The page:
Most daily missions consist of transferring patients who are in the end stages of life due to terminal cancer or other terminal diseases. Some missions consist of transferring psychiatric inmates. Ongoing communication with the medical staff and flight crew is crucial for the overall success of each mission
We have transferred morbidly obese patients, which can be very challenging because many are unable to walk on their own. We therefore have to find suitable aircraft to transport a patient of this nature and coordinate with the airfield and air carrier on how to safely board the patient to the aircraft. We must also ensure the receiving facility and airfield has the proper equipment to deplane the patient and the ground transportation can accommodate the patient to complete the medical transfer to the facility.
For the transfer of patients on life support the degree of medical care requires further planning and communication with the facility, medical staff and air carrier prior to flight and in flight.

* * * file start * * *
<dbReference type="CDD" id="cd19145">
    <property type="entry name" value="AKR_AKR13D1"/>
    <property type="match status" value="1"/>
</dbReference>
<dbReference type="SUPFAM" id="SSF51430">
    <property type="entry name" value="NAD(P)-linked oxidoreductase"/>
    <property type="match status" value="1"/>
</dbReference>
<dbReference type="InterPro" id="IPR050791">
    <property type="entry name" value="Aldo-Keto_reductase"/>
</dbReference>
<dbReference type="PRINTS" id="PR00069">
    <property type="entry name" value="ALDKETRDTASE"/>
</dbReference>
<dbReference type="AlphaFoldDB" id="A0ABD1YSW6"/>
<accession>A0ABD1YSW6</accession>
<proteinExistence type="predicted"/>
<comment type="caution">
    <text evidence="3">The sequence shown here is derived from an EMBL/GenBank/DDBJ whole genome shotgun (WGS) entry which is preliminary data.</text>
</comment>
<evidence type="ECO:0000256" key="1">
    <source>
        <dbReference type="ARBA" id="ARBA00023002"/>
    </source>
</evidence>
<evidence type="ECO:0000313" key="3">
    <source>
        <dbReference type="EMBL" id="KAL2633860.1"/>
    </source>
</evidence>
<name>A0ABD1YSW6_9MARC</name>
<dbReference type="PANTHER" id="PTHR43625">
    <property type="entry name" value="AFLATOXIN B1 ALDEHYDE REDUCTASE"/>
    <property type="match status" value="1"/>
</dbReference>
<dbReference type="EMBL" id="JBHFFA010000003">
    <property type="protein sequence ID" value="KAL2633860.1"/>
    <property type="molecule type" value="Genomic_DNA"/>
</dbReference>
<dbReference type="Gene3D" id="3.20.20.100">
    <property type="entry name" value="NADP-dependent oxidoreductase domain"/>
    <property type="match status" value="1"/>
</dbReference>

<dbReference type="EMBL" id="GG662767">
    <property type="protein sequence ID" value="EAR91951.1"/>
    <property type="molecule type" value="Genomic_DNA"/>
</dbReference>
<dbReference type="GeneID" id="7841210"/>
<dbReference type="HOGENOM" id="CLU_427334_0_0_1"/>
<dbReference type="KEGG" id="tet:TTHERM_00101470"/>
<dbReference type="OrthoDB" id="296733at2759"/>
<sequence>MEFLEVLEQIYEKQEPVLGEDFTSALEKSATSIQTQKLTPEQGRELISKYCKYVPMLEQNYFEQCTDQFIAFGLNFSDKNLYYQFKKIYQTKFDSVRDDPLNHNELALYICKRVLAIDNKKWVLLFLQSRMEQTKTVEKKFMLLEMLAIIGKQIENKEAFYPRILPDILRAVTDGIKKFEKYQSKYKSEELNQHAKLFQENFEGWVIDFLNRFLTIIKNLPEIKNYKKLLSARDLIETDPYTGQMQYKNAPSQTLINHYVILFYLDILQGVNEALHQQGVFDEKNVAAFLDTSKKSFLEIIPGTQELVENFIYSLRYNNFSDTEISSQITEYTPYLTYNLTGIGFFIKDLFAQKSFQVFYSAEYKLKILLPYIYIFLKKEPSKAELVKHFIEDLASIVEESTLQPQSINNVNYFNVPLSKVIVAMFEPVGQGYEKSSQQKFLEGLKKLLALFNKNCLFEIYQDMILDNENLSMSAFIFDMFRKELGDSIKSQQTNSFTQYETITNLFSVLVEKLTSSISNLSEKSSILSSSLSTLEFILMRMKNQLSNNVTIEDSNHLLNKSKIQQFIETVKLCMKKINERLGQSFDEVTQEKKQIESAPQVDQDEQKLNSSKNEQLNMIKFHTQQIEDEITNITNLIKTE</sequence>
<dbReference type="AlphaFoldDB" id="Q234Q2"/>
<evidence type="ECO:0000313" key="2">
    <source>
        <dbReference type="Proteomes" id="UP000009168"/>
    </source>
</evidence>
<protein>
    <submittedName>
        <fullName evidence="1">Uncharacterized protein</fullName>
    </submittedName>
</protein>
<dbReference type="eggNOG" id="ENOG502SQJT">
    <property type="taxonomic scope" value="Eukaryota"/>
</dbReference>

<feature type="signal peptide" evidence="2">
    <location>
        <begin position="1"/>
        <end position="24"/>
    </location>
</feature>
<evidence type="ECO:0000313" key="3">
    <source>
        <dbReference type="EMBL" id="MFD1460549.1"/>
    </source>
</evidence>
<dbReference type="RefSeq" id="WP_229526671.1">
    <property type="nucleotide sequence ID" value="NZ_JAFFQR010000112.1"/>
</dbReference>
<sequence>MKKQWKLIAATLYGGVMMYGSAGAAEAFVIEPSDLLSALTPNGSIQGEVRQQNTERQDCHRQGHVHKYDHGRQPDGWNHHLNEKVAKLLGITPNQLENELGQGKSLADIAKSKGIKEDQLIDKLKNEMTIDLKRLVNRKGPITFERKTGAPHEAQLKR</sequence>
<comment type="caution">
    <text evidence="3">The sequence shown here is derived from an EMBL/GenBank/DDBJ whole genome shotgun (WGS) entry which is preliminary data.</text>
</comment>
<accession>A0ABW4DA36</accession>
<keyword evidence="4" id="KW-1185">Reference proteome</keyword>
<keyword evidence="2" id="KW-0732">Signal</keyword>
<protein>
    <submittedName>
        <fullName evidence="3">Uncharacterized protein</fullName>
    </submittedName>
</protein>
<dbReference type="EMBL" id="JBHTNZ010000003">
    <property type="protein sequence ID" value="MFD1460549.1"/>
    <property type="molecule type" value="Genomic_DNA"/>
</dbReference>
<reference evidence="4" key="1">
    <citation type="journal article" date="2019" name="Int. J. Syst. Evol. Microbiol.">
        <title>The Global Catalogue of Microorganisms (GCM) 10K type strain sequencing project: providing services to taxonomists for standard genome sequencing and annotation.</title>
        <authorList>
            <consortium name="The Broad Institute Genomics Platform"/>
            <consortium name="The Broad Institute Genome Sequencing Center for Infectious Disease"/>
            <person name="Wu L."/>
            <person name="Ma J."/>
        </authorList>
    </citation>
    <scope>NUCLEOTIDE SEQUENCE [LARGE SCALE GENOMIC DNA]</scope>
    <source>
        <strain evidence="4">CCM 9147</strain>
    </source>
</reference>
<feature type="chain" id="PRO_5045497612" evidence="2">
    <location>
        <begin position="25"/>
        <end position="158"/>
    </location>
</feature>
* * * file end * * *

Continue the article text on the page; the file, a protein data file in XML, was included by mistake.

Medgadget: What type of training does the caregiver on the airplane need?
Michele Martinez: A licensed medical staff typically provided by the air carrier accompanies the patient for air ambulance flights. Medical staff may be one of the of the following: Flight Nurse (or Flight Physician) with BLS and ACLS current certification and ventilator current certification as well as a Medical flight attendant with a minimum EMT qualification.
All medical personnel are experienced physicians, registered nurses, respiratory therapists and/or paramedics with extensive training such as flight physiology, certified in advanced cardiac life support and advanced trauma life support.
In-flight treatment and medical conditions varies for each requirement. Some may require Basic Life Support (BLS) services, where some may need Advanced Cardiovascular Life Support (ACLS). At times, the patient may just require nurse supervision.
Medgadget: Can you tell us a little bit more about CSI Aviation?
Michele Martinez: We are a service-disabled veteran owned aviation management company, founded in 1979 by Allen Weh. CSI Aviation is one of the world’s most respected aviation support companies. The CSI team specializes in designing and implementing complex air transportation programs which include everything from emergency evacuations, to the movement of people, to solving complicated aviation problems with unrivaled service, knowledge and aviation expertise.
CSI Aviation operates globally and serves customers, which include Fortune 500 corporations, federal agencies, athletic organizations, the film industry, energy and oil and gas industries, and many more.
Link: CSI Aviation…